Letters from the issue of November 18, 2010
A Grave Issue
Build it now: The proposed skate park at Biscayne Park is long overdue ("RIP It Up," Francisco Alvarado, November 11). Sure, it's next to a historic cemetery. Who is that hurting? The deceased? If noise is an issue, what about the fire department next to it? Or the soccer players who yell as they play? How about the homeless, drug users, and prostitutes so prevalent in the area? Is that "sacrilege"? I travel to Naples, Englewood, and Orlando just to find a good, world-class skate park. Miami needs this park and many others. As well as giving children an outlet, it helps the community too.
Let them RIP: I was born in Daytona and am very familiar with Bethune Point. It's an isolated point of land in the Halifax River where the circus used to set its tent when it came to town. One thing it isn't near is a church or a cemetery. I have no issue with the concept of a park, but I do if they want to put it between two sacred places. Why doesn't the city put it on Watson Island? Isn't that in the Omni CRA district? Leave the cemetery and the temple alone.
No kids' world: Skate park opponent Penny Lambeth, who doesn't even live in Miami, says the skate park should be in "a warehouse or an abandoned shopping mall or an underpass." Penny, would you take your grandkids to a playground in an abandoned shopping mall or under an overpass? Have you ever been under one of the overpasses in Miami except when getting onto I-95 after visiting the Arsht Center?
Wrong sources: There are guys who have been in the skate scene here for 20-plus years who are fighting for this skate park. Instead of interviewing these guys who have insight into and input about this matter, you interviewed two snot-nosed, arrogant Cadillac enthusiasts who complain about how much it costs to drive their $50,000-plus cars to skate parks. Cry me a river. These kids are in no way a reflection of the skaters in South Florida. They are jokes.
Lacrosse, anyone?: I see three major obstacles to building this park. First, nobody wants the skate park as a neighbor because of the element it draws. Second, the two or three jobs it creates, in exchange for $2.2 million from taxpayers, and the burden of operating and maintaining such a facility is just not worth it. Third, such a facility would cater to only a very small slice of the population that is funding it. A publicly funded skate park makes as much sense as a publicly funded lacrosse stadium.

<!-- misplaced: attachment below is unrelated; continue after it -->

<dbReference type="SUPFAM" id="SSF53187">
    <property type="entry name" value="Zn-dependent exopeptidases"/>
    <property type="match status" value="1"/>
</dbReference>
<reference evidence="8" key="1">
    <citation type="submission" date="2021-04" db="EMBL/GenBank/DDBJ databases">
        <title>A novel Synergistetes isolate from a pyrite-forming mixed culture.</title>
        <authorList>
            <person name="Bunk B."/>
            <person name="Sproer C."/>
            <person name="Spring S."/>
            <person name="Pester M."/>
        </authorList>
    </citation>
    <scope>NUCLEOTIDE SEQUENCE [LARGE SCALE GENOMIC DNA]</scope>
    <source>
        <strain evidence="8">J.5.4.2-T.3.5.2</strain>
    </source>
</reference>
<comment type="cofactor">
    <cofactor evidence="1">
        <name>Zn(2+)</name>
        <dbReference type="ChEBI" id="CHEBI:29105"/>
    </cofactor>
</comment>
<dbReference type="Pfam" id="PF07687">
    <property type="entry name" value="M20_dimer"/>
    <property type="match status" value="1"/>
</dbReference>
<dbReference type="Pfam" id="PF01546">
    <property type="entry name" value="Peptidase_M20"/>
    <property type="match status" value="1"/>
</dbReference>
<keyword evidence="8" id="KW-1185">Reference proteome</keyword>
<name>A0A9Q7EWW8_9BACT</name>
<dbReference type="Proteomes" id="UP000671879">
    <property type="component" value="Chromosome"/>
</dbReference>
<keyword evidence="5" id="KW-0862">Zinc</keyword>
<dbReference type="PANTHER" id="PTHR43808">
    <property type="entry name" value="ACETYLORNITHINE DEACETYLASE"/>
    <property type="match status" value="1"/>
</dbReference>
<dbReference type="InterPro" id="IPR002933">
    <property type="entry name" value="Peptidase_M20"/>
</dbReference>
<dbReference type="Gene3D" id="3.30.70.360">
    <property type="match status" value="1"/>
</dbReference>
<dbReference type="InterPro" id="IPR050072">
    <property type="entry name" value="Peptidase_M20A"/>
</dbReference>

Urban renewal: I live one block from this site and am having a hard time understanding the opposition to a skate park. The field and the surrounding area is a no man's land after-hours, unless you are a homeless person, a drug addict, or a prostitute. I don't understand Miami residents sometimes.
Skate plaza, not skate park: You could build a skate plaza instead of skate park next to the cemetery. A plaza is more low-key, and it incorporates trees and grassy areas instead of being a solid mass of concrete. There are several highway underpasses along Biscayne Boulevard that would be good locations for a skate park. Maybe at NE 36th Street. Underpasses are otherwise a wasteland.
Play to pay: You get what you voted for ("Luke's Gospel," Luther Campbell, November 11). Unfortunately for the Dems, that is not true. In this election, people will get what they get because they did not vote. We didn't get tea-bagged; we tea-bagged ourselves. I don't want to hear any whining about cuts to health care, education, law enforcement, and anything else they can take away from us. Thanks to all of you who were too lazy to get up and vote — now we will all pay for it!
Riled up: You think everyone is out to get the black man. Grow up, you little punk. No one reads this crap anyway.
Surprised: Wow, I actually enjoyed reading this piece. Objective, fair, and even cleverly written in some regards. Way to go, Luke!
No charity: Wow! Someone has finally come out with some truth about how Palmetto Bay mayoral candidate Peter England, who was accused of wrongdoing at Camillus House, operates ("Dirty Laundering," Francisco Alvarado, November 11). Can you imagine what he would do as mayor and with all of that money from a CRA that he proposes? People, please wake up. A CRA is not good for the village, and a mayor who controls it is even worse.
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